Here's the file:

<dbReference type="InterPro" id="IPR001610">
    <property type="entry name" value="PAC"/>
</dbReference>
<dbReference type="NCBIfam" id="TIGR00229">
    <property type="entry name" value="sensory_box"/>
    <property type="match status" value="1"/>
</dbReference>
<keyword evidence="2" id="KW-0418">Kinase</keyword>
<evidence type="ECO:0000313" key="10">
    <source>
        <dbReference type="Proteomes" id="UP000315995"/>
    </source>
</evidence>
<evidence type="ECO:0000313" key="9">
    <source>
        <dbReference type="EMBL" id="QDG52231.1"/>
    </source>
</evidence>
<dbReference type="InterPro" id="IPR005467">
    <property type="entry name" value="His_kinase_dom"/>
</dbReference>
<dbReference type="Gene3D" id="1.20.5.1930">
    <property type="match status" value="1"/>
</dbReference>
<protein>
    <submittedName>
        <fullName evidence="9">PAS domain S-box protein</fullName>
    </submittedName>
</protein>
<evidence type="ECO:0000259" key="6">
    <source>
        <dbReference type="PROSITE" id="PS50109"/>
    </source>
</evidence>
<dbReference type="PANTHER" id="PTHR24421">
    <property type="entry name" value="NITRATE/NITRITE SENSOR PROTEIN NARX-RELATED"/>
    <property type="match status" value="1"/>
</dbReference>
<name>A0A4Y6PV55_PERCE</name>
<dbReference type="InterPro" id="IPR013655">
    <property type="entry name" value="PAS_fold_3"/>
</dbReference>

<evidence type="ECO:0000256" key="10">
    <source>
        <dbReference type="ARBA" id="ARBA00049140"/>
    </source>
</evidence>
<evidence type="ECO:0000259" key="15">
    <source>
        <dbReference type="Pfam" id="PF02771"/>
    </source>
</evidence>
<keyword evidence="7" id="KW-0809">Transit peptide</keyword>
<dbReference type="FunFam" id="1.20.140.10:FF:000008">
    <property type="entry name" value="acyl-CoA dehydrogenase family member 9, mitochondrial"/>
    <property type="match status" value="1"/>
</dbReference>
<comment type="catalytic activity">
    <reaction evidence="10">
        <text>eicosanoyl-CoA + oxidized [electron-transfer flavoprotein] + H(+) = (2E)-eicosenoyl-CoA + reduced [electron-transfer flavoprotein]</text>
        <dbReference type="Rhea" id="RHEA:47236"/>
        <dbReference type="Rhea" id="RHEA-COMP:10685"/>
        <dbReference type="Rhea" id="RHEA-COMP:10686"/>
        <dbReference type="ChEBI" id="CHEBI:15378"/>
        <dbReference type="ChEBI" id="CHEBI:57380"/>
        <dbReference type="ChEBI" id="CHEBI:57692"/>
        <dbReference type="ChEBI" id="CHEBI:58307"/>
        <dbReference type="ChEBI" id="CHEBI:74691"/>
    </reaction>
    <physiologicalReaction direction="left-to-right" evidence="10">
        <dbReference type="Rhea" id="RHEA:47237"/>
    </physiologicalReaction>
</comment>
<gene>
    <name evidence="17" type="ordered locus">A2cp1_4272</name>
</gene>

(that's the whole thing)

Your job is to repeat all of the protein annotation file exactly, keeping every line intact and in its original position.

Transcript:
<dbReference type="InterPro" id="IPR001610">
    <property type="entry name" value="PAC"/>
</dbReference>
<dbReference type="NCBIfam" id="TIGR00229">
    <property type="entry name" value="sensory_box"/>
    <property type="match status" value="1"/>
</dbReference>
<keyword evidence="2" id="KW-0418">Kinase</keyword>
<evidence type="ECO:0000313" key="10">
    <source>
        <dbReference type="Proteomes" id="UP000315995"/>
    </source>
</evidence>
<evidence type="ECO:0000313" key="9">
    <source>
        <dbReference type="EMBL" id="QDG52231.1"/>
    </source>
</evidence>
<dbReference type="InterPro" id="IPR005467">
    <property type="entry name" value="His_kinase_dom"/>
</dbReference>
<dbReference type="Gene3D" id="1.20.5.1930">
    <property type="match status" value="1"/>
</dbReference>
<protein>
    <submittedName>
        <fullName evidence="9">PAS domain S-box protein</fullName>
    </submittedName>
</protein>
<evidence type="ECO:0000259" key="6">
    <source>
        <dbReference type="PROSITE" id="PS50109"/>
    </source>
</evidence>
<dbReference type="PANTHER" id="PTHR24421">
    <property type="entry name" value="NITRATE/NITRITE SENSOR PROTEIN NARX-RELATED"/>
    <property type="match status" value="1"/>
</dbReference>
<name>A0A4Y6PV55_PERCE</name>
<dbReference type="InterPro" id="IPR013655">
    <property type="entry name" value="PAS_fold_3"/>
</dbReference>

<evidence type="ECO:0000256" key="10">
    <source>
        <dbReference type="ARBA" id="ARBA00049140"/>
    </source>
</evidence>
<evidence type="ECO:0000259" key="15">
    <source>
        <dbReference type="Pfam" id="PF02771"/>
    </source>
</evidence>
<keyword evidence="7" id="KW-0809">Transit peptide</keyword>
<dbReference type="FunFam" id="1.20.140.10:FF:000008">
    <property type="entry name" value="acyl-CoA dehydrogenase family member 9, mitochondrial"/>
    <property type="match status" value="1"/>
</dbReference>
<comment type="catalytic activity">
    <reaction evidence="10">
        <text>eicosanoyl-CoA + oxidized [electron-transfer flavoprotein] + H(+) = (2E)-eicosenoyl-CoA + reduced [electron-transfer flavoprotein]</text>
        <dbReference type="Rhea" id="RHEA:47236"/>
        <dbReference type="Rhea" id="RHEA-COMP:10685"/>
        <dbReference type="Rhea" id="RHEA-COMP:10686"/>
        <dbReference type="ChEBI" id="CHEBI:15378"/>
        <dbReference type="ChEBI" id="CHEBI:57380"/>
        <dbReference type="ChEBI" id="CHEBI:57692"/>
        <dbReference type="ChEBI" id="CHEBI:58307"/>
        <dbReference type="ChEBI" id="CHEBI:74691"/>
    </reaction>
    <physiologicalReaction direction="left-to-right" evidence="10">
        <dbReference type="Rhea" id="RHEA:47237"/>
    </physiologicalReaction>
</comment>
<gene>
    <name evidence="17" type="ordered locus">A2cp1_4272</name>
</gene>